The Evictions of 1885

January 1903

Mexborough and Swinton Times, January 2.

The Evictions of 1885.  

The well-known axiom that history repeats itself, will, unless something unforeseen has the fortune to occur by Monday next, to prevent it, painfully illustrated in our mix, in the form of the evictions for which the Denaby and Cadeby Colliery Company has prepared.

In view of the topic which is now in everybody’s mind in Denaby and district just now, it is interesting to glance back into the past, and see you what were the experiences of the miners nearly 18 years ago – experiences which we think are now but a name to the majority of persons concerned in the events of the next few days.

On turning to the pages of the “Mexborough Times” of April 10, 1885, we find that on the Wednesday in that week about 300 people were turned out of house and home, to be followed by about 400 more the week after.

At that time there was considerable trouble in finding accommodation for the sufferers, as all houses in Mexborough were fully occupied, and shortly prior to evictions an epidemic of smallpox had passed over the village of Denaby, and although it was subsiding at the time we now refer to, the inhabitants of the neighbouring townships were somewhat uneasy lest they should take infection in extending hospitality.

The report of proceedings contains the following:

“At an early hour the inhabitants of the village were alarmed by the appearance of a strong body of police, marching with soldiery step and military gait through the main streets of the village. Their presence in large numbers, and at so unwanted an hour, created great consternation amongst the miners and their families.

Children were hurriedly washed and dressed, the customary household duties of the housewives were abandoned, the breakfast remained untasted, and hasty preparations were made, in the event of their being forced into the street.

The weather was bitterly cold – cold enough for December – as one of the constables remarked. The easterly wind swept along the Valley, and struck a chill into the bodies of the ill clad families of the miners; but this was all forgotten in the numbing anguishing feelings which rent the hearts of those who ill fate it was to be rendered homeless.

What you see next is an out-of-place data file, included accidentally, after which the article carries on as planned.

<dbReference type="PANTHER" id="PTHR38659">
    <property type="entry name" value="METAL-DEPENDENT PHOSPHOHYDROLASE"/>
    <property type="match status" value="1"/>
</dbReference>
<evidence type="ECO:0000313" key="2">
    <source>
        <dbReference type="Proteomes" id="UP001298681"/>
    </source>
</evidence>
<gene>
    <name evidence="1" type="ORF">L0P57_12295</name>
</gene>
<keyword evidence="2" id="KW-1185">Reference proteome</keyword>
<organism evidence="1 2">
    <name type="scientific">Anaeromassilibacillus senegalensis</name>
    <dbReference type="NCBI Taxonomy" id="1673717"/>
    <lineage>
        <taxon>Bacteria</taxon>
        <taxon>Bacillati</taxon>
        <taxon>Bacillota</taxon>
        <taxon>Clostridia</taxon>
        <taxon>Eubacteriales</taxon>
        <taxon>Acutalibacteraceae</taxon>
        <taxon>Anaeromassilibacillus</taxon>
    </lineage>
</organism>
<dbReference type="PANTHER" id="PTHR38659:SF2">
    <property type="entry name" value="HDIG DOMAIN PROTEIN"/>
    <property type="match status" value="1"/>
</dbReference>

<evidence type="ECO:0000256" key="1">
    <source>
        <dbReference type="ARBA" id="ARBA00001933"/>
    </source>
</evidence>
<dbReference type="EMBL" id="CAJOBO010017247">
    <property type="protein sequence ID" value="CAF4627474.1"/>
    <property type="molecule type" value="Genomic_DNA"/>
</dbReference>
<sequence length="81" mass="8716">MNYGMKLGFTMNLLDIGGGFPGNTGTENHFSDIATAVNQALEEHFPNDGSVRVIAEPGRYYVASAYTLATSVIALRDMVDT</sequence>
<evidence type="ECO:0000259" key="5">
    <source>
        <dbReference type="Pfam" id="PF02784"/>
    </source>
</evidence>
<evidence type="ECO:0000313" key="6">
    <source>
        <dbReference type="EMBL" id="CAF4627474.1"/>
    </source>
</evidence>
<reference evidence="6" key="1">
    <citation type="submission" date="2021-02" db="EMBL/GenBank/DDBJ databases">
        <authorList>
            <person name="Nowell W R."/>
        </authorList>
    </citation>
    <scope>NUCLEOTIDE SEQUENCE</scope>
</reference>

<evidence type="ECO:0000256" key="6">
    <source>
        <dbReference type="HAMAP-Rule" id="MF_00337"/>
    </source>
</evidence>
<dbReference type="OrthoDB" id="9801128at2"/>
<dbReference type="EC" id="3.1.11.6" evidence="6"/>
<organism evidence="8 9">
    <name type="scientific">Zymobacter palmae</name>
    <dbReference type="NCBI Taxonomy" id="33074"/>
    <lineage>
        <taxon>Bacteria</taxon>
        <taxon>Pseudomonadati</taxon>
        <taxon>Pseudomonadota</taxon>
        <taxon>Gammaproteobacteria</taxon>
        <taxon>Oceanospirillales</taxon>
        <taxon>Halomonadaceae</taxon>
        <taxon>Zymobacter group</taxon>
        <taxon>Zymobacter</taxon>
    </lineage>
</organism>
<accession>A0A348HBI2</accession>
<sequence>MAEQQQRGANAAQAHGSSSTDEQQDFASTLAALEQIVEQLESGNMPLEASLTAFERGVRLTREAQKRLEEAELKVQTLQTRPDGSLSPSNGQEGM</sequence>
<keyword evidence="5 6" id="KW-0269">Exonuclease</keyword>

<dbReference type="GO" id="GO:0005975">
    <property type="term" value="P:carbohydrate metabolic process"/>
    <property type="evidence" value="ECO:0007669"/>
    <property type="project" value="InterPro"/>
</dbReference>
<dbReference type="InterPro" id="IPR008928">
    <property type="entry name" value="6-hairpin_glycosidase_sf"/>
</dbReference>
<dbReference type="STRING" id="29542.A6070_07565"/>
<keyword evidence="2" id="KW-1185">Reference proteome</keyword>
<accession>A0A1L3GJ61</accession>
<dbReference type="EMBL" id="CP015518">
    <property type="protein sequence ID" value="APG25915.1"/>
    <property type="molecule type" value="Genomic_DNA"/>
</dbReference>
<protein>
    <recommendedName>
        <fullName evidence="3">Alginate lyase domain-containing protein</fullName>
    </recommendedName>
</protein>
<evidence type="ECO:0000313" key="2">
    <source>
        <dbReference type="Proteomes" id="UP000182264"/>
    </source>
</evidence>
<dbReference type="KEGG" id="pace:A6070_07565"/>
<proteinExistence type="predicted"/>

The Rotherham contingent of police, were in strong force, were “officered” by Superintendent Hammond and Inspector Birkinshaw. The body of men were marched to the scene of operations along the M.S.and L. line of rail, and was stationed a few yards on the Conisbrough side of the houses where the ejectment orders were to be carried out.

The Chief Constable of the Riding (captain Russell) the Chief Clerk (Mr W.S.Gill), and superintendent Dykes (Doncaster) shortly afterwards arrived on the scene. The constables were drafted from Sheffield, Rotherham, Barnsley, Leeds, Bradford, Doncaster, Mexborough, Swinton, Wakefield, Rawmarsh and most other places in the Riding.

The sad work then commenced, Inspector Onten, with a small force of police, commenced in Rossington Street, and afterwards ejected the families from Tickhill and Melton Street. The inhabitants were first warned to get ready. The men were under the impression that if they did not touch their goods themselves the company would not be able to recover the rent due. In every instance the occupant refused to take their furniture into the road themselves, and the police were marched into the houses, and ordered to take the furniture and deposit it in the roadway, immediately opposite the respective houses.

The occupants of the cottages were left standing in the road with their goods, the doors of the houses being locked, and the windows nailed as to the last piece of furniture was taken into the roadway. The scene was a very sorrowful one, some of the police engaged in the work being as much affected as the evicted families.

Women were standing disconsolate by the side of their scanty stock of household furniture, anxiously asking where they were to go. Children were crying, some already feeling the effects of the weather, which was miserably cold for an April day. Some of the women who possessed more fortitude than their weaker sisters, were urging the latter to “cheer up,” while others were talking of making their way to the workhouse with their families. Others again expressed their determination to starve rather than go to the poorhouse. The men were standing listlessly idle, talking in low tones, and discussing the chances of obtaining shelter for their families for the night.